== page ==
Maui wrote:I apologize if this has been discussed elsewhere, but can someone explain what they mean when they say they plan to recapture the helium and reuse it (solving supply problems). Do they mean just the un-reacted He-3?
With little specifics on their plans, I will still speculate on possible paths they may be considering. The D-He3 fusion cross section peak is at a higher temperature than likely D-D or D-T cross section target temperatures. The base D-D reactions may be sufficient at a temperature of ~ 60 KeV. This is a little above the D-T fusion cross section peak, but still well below the D-He3 target which may be ~ 100-120 KeV.
Assuming the FRC plasma is thermalized, the fusion ions will thermalize with the deuterium, perhaps even reaching ignition conditions (self heating).
Under these example conditions., the initial pure deuterium fuel will fuse at hopefully adequate levels and produce tritium and He3. The D-D reactions may not be reaching breakeven, but the tritium produced will rapidly react with additional deuterium to produce ~ 4 times as much energy per reaction and perhaps have near complete burn up of the tritium. In this situation, I think the D-T secondary reactions would produce most of the fusion energy, driving the system to profitability. Some small percentage of the He3 may react, but most may not. It would persist in the plasma until the end of the pulse. The plasma is then exhausted and the He3 is collected and purified. It is a valuable end product of the reactor. Any non reacted tritium would also need to be sequestered, perhaps more for safety reasons rather than as a commodity.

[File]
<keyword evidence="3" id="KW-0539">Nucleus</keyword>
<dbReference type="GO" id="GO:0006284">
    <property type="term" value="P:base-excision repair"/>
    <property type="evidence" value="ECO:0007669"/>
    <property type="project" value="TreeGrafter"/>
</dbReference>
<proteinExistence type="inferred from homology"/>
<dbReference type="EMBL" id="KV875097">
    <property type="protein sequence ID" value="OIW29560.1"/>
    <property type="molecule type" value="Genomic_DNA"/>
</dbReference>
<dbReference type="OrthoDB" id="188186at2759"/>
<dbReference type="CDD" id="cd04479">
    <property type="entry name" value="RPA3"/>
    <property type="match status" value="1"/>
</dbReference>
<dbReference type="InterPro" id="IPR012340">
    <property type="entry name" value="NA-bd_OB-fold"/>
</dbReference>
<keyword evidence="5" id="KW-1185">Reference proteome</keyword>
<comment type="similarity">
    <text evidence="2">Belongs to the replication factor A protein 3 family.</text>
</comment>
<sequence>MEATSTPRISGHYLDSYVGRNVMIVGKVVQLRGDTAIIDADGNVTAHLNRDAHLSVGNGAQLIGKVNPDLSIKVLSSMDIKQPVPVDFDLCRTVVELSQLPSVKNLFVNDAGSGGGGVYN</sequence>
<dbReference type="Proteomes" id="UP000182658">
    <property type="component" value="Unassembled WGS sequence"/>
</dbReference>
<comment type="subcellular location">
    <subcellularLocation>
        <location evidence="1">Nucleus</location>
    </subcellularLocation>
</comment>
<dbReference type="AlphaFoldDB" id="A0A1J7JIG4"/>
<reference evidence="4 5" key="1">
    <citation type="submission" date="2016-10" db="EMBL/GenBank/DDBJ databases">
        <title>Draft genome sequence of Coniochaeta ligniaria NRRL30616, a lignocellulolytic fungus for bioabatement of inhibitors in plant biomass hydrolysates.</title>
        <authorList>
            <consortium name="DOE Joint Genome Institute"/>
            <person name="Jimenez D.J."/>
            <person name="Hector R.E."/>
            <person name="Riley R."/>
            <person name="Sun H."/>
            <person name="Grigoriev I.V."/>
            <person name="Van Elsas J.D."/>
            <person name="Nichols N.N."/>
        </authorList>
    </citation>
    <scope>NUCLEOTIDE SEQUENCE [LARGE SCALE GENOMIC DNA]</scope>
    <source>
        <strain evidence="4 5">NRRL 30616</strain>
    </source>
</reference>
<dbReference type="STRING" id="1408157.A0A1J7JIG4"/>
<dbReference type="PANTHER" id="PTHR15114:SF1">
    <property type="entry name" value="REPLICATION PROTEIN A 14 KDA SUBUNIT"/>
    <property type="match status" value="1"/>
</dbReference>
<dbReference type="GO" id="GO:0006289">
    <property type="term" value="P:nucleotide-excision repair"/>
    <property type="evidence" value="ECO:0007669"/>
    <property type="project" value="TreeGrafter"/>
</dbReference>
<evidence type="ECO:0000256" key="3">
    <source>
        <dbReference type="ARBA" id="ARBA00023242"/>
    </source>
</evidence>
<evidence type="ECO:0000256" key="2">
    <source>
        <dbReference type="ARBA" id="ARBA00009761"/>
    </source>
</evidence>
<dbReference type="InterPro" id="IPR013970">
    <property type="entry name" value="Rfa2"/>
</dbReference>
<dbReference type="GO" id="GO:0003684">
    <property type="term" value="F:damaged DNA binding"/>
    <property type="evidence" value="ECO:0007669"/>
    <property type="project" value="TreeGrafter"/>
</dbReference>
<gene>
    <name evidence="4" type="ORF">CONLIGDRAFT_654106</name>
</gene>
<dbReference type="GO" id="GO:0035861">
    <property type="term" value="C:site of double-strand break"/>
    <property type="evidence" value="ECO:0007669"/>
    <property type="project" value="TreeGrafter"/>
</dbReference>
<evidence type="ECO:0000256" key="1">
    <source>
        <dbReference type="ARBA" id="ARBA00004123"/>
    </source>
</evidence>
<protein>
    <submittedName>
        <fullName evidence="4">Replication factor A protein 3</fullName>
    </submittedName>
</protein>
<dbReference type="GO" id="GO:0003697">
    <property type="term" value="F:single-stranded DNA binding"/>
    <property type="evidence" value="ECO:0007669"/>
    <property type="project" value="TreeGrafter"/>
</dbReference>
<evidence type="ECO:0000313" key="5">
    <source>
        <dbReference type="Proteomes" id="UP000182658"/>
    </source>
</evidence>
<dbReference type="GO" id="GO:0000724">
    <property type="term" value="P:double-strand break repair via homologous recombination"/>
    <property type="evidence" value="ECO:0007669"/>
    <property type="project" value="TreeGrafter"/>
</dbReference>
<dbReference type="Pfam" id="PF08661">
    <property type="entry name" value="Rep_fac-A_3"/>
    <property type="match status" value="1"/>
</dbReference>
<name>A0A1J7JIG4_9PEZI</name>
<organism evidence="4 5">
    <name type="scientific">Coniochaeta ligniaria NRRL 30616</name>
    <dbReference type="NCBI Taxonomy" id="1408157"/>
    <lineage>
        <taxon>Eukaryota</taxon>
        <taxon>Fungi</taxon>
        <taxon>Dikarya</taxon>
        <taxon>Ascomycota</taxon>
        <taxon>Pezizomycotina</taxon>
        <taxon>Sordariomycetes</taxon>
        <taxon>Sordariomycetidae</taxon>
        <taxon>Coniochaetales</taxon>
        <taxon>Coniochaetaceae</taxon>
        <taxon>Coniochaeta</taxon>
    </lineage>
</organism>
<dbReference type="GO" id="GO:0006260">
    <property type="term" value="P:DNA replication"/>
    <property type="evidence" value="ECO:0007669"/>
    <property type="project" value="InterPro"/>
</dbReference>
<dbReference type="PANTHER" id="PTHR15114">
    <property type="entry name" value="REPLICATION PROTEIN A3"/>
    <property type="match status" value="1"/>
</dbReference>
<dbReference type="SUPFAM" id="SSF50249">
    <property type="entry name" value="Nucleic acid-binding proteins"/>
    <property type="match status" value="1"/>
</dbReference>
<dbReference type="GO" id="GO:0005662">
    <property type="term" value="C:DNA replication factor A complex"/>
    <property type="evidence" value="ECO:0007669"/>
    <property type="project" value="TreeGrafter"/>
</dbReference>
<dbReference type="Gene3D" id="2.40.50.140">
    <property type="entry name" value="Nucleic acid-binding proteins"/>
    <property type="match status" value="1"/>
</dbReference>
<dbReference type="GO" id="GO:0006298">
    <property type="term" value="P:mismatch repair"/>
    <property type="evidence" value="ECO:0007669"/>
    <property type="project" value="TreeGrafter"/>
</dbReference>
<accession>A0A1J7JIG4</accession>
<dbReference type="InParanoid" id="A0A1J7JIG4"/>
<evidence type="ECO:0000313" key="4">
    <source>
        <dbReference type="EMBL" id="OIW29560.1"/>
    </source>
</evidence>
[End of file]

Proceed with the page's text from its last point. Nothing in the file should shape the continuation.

The advantage of utilizing produced tritium in this way is that it contributes considerably to the fusion power output, and it is essentially free. There is no complex tritium breading needed, you just use the side product tritium as is, there is no need to generate more tritium than you consume as there is with pure D-T fusion machines. This is similar to the so called 1/2 catalyzed D-D reaction that has been promoted for boosting Polywell yields. The difference is that in a Polywell, the produced tritium and He3 do not thermalize with the fuel deuterium, they naturally leave the system quickly and would need to be collected, and reinjected into the system at desired temperatures. A thermalized machine may not need this extra step. This may even be an attractive situation for Tokamaks as well, provided the temperatures can be pushed high enough for D-D reactions to proceed at an adequate rate (my impression is that this is highly unlikely).
As the He3 is a mostly unused product of the reactor it is available for collection for any appropriate use. Optimistically, several D-D reactors used for grid electricity production would produce enough He3 to power a dedicated D-He3 aneutronic reactor aboard an ocean ship or space ship. As such, the mining of He3 on the Moon is not needed, Adequate He3 would be available at very much cheaper prices.
To error is human... and I'm very human.